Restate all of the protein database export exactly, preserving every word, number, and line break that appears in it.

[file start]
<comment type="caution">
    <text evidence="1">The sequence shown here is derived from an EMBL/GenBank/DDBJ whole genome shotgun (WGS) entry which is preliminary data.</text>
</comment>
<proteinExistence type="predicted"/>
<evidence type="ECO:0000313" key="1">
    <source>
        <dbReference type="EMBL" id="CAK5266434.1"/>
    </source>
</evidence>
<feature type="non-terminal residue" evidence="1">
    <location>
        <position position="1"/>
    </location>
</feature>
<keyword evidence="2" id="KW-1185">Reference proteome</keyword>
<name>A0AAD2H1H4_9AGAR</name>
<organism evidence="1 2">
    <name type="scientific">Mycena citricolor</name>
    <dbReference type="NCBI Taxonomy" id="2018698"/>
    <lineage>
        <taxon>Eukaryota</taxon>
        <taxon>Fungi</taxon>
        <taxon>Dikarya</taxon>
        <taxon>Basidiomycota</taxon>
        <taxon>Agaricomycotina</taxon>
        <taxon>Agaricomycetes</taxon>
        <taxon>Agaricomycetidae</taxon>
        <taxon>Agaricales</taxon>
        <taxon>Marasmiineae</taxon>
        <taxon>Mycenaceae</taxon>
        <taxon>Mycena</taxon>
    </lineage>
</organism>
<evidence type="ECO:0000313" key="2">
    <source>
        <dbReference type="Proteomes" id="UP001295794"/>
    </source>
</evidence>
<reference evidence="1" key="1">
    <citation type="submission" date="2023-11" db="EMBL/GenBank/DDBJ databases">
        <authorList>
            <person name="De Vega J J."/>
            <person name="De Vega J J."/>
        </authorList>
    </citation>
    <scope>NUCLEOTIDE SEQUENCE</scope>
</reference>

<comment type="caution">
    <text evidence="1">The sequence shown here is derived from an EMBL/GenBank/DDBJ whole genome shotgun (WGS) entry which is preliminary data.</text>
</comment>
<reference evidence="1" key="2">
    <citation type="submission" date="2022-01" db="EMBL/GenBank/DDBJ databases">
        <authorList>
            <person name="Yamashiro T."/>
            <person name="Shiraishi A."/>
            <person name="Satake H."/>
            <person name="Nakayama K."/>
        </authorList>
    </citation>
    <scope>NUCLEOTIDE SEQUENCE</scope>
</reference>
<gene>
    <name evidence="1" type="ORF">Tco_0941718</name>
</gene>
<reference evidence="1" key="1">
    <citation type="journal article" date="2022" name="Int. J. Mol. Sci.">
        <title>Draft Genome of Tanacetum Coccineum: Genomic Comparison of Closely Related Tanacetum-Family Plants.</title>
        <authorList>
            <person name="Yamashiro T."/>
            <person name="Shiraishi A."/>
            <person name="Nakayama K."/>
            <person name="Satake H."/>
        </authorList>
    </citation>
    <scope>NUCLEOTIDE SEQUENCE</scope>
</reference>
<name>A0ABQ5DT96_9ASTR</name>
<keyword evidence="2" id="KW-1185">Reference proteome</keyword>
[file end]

<comment type="caution">
    <text evidence="1">The sequence shown here is derived from an EMBL/GenBank/DDBJ whole genome shotgun (WGS) entry which is preliminary data.</text>
</comment>
<proteinExistence type="predicted"/>
<evidence type="ECO:0000313" key="1">
    <source>
        <dbReference type="EMBL" id="CAK5266434.1"/>
    </source>
</evidence>
<feature type="non-terminal residue" evidence="1">
    <location>
        <position position="1"/>
    </location>
</feature>
<keyword evidence="2" id="KW-1185">Reference proteome</keyword>
<name>A0AAD2H1H4_9AGAR</name>
<organism evidence="1 2">
    <name type="scientific">Mycena citricolor</name>
    <dbReference type="NCBI Taxonomy" id="2018698"/>
    <lineage>
        <taxon>Eukaryota</taxon>
        <taxon>Fungi</taxon>
        <taxon>Dikarya</taxon>
        <taxon>Basidiomycota</taxon>
        <taxon>Agaricomycotina</taxon>
        <taxon>Agaricomycetes</taxon>
        <taxon>Agaricomycetidae</taxon>
        <taxon>Agaricales</taxon>
        <taxon>Marasmiineae</taxon>
        <taxon>Mycenaceae</taxon>
        <taxon>Mycena</taxon>
    </lineage>
</organism>
<evidence type="ECO:0000313" key="2">
    <source>
        <dbReference type="Proteomes" id="UP001295794"/>
    </source>
</evidence>
<reference evidence="1" key="1">
    <citation type="submission" date="2023-11" db="EMBL/GenBank/DDBJ databases">
        <authorList>
            <person name="De Vega J J."/>
            <person name="De Vega J J."/>
        </authorList>
    </citation>
    <scope>NUCLEOTIDE SEQUENCE</scope>
</reference>

<comment type="caution">
    <text evidence="1">The sequence shown here is derived from an EMBL/GenBank/DDBJ whole genome shotgun (WGS) entry which is preliminary data.</text>
</comment>
<reference evidence="1" key="2">
    <citation type="submission" date="2022-01" db="EMBL/GenBank/DDBJ databases">
        <authorList>
            <person name="Yamashiro T."/>
            <person name="Shiraishi A."/>
            <person name="Satake H."/>
            <person name="Nakayama K."/>
        </authorList>
    </citation>
    <scope>NUCLEOTIDE SEQUENCE</scope>
</reference>
<gene>
    <name evidence="1" type="ORF">Tco_0941718</name>
</gene>
<reference evidence="1" key="1">
    <citation type="journal article" date="2022" name="Int. J. Mol. Sci.">
        <title>Draft Genome of Tanacetum Coccineum: Genomic Comparison of Closely Related Tanacetum-Family Plants.</title>
        <authorList>
            <person name="Yamashiro T."/>
            <person name="Shiraishi A."/>
            <person name="Nakayama K."/>
            <person name="Satake H."/>
        </authorList>
    </citation>
    <scope>NUCLEOTIDE SEQUENCE</scope>
</reference>
<name>A0ABQ5DT96_9ASTR</name>
<keyword evidence="2" id="KW-1185">Reference proteome</keyword>